Traceability is Important for Insurance Carriers

Tracing food contamination and recalls are an especially thorny problem for insurance carriers. Insurance rests on assigning liability. Take an example where you live in an apartment building. Imagine you come home one evening to a flood of water engulfing your carpets, damaging your furniture, soaking your electronics and destroying your personal belongings. You notice that water is leaking from the ceiling so you call a plumber to investigate. He inspects the apartment upstairs and finds that it too has been flooded but he cannot find a leaky faucet or any source of the water. He moves to the other apartments on the floor but cannot pinpoint the source of the leak. So he checks units on the next floor up, the next above that floor, the 20th floor — nothing. Imagine that after inspecting 100 water-damaged units they still cannot find the origin of the leak. It is not coming from the building or the roof either! Who would pay the insurance claims? Perhaps some of the tenants in the building have policies that will cover them in an absolute sense but perhaps many of the policies in the building will seek damages from the negligent party. Imagine a scenario where the carrier will not cover you because it claims that you could be the negligent party as there is no proof to the contrary. The point being that, without a clear and rapid way to determine origin, an otherwise simple system can resemble that of an M.C. Escher work.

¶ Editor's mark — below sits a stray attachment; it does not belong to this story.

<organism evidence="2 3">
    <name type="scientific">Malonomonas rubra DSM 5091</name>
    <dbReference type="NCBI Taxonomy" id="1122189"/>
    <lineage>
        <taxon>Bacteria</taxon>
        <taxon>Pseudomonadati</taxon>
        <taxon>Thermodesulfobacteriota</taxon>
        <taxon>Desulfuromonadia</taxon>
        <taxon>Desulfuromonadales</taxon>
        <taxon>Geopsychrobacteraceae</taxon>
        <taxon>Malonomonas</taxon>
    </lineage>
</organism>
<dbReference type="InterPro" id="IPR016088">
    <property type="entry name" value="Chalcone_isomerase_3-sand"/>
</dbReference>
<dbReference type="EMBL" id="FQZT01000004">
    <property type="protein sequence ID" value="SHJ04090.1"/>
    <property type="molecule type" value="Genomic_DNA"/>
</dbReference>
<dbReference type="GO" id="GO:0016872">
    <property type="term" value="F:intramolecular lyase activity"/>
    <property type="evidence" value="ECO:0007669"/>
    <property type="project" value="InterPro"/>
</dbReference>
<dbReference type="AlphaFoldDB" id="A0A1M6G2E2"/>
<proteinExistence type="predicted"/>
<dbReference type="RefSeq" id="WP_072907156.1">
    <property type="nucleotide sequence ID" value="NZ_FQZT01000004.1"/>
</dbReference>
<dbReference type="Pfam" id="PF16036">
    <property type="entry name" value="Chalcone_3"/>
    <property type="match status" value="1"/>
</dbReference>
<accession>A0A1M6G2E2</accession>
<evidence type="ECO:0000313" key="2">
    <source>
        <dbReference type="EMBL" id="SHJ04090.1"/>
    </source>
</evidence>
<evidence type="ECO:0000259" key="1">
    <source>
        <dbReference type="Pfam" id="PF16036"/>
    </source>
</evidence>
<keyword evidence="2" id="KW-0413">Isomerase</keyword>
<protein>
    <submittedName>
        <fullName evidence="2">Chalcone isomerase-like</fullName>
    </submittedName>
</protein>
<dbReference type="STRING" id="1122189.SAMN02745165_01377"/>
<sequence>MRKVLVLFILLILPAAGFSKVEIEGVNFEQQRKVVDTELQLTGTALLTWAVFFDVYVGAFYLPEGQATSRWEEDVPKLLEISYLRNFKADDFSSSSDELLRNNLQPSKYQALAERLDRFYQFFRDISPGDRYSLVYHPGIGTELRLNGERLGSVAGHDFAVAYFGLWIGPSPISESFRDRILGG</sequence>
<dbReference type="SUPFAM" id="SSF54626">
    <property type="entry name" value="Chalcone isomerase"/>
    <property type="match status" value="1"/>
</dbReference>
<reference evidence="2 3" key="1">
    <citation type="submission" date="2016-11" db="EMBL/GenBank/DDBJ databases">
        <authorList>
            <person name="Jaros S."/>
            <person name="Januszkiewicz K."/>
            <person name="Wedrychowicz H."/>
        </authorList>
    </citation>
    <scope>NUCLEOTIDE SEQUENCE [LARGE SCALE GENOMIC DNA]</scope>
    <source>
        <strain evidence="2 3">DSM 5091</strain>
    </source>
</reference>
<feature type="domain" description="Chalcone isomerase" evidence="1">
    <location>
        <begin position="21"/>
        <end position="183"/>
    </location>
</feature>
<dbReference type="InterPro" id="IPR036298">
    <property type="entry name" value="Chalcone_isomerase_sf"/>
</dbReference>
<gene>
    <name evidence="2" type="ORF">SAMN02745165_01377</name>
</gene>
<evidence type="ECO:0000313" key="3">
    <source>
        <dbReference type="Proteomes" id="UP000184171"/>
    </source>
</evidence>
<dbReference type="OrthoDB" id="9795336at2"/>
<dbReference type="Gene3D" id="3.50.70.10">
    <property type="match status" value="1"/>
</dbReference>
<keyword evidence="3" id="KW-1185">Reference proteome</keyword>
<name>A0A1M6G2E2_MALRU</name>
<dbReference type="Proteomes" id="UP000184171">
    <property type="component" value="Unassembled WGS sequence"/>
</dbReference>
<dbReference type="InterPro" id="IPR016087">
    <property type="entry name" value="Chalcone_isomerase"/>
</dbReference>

M.C. Escher, “Relativity”

And while the example above is unlikely to happen to you, this is exactly what happens during recalls in the food industry. Considering the average food and beverage recall costs about $10 million and there were 337 such recalls in 2019, this problem is non-trivial. Agricultural insurers have used a plethora of data sources such as remote sensing and satellite imagery to mitigate potential losses. The ability to capture faster, granular data translates into more accurate risk pricing and both reducing the probability of a payout and/or reducing the amount of a payout altogether. While a number of data gathering tools exist, the ability to gather traceability data, especially in a recall, continues to be time-consuming and inefficient, relying on growing and harvesting patterns for example. Blockchain technologies such as IBM Foot Trust only address the integrity of the data but cannot bridge the gap between the physical product and its digital barcode. There’s a need for a better solution.